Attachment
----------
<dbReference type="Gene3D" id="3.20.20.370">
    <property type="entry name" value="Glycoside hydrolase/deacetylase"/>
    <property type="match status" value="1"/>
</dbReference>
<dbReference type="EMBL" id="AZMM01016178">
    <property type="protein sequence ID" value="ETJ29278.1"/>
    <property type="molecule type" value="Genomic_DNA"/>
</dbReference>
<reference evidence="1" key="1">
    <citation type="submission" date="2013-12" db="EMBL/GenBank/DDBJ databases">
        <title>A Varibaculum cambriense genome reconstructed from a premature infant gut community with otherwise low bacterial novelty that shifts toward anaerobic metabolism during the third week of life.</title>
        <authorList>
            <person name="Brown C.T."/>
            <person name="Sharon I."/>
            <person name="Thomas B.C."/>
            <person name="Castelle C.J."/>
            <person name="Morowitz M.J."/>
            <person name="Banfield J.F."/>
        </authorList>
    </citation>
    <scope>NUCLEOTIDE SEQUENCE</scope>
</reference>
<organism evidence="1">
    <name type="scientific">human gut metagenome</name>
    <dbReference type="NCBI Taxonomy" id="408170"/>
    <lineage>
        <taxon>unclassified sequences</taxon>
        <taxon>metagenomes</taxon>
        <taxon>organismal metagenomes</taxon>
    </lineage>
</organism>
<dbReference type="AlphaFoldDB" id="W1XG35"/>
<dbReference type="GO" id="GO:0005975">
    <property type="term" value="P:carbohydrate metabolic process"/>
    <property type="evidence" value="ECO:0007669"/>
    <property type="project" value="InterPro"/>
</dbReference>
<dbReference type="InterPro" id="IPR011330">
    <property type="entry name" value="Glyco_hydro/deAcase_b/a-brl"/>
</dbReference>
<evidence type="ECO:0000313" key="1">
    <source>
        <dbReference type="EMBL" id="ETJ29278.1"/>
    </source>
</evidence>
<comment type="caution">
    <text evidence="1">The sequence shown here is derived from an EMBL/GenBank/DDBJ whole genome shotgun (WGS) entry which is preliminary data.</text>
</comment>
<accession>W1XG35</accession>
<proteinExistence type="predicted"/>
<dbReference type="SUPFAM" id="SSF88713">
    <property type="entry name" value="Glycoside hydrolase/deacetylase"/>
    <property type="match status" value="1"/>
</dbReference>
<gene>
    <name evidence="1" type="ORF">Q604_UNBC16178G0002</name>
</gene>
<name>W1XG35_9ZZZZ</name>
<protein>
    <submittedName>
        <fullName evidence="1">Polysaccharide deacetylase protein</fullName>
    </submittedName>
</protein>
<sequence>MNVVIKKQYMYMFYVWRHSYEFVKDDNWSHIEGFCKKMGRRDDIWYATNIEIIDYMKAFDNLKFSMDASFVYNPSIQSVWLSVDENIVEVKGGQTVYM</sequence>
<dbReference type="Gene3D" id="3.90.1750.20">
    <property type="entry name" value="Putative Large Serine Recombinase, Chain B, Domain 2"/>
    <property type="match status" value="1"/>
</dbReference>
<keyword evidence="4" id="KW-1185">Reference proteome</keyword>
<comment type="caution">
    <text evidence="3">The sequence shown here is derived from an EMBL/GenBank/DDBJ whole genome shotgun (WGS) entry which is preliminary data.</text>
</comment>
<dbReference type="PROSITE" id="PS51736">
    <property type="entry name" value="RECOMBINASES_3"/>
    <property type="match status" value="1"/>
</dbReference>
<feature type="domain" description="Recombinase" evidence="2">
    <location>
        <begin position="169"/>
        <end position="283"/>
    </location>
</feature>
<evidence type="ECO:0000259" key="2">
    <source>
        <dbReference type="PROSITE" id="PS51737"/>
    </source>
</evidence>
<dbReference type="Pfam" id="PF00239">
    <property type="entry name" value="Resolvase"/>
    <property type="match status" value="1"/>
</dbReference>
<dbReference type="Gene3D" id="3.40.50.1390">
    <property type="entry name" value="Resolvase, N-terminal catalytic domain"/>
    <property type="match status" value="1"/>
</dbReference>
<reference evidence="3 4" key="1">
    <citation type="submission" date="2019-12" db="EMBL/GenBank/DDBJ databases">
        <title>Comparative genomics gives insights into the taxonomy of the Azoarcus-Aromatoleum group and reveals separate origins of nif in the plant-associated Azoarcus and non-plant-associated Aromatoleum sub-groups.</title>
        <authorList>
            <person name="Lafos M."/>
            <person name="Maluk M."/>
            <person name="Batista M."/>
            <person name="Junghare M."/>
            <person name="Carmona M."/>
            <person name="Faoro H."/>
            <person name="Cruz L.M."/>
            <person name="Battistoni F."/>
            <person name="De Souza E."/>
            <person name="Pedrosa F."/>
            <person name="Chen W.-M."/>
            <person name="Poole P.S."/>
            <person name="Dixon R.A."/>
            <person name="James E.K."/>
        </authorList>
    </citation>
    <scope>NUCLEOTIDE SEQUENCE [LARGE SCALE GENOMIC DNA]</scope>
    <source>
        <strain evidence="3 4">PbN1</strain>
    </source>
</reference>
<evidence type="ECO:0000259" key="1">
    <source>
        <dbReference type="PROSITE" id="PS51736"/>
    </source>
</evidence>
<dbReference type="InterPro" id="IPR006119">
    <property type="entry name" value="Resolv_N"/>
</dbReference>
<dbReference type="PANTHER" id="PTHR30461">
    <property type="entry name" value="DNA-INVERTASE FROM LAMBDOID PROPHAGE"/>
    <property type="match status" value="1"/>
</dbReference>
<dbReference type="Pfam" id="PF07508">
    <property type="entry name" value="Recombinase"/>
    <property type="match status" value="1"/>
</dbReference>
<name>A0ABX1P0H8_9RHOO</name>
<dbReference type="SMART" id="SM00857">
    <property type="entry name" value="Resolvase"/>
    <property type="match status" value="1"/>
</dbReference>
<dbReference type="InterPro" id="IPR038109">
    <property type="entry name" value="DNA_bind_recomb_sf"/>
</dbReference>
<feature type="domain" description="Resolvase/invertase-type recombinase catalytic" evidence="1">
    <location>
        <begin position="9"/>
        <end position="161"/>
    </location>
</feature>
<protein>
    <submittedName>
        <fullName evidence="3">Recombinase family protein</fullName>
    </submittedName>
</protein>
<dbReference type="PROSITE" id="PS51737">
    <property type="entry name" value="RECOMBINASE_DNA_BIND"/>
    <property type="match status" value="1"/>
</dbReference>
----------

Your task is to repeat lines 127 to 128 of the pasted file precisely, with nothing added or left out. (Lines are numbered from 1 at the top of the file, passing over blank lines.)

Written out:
    <property type="entry name" value="Resolv_N"/>
</dbReference>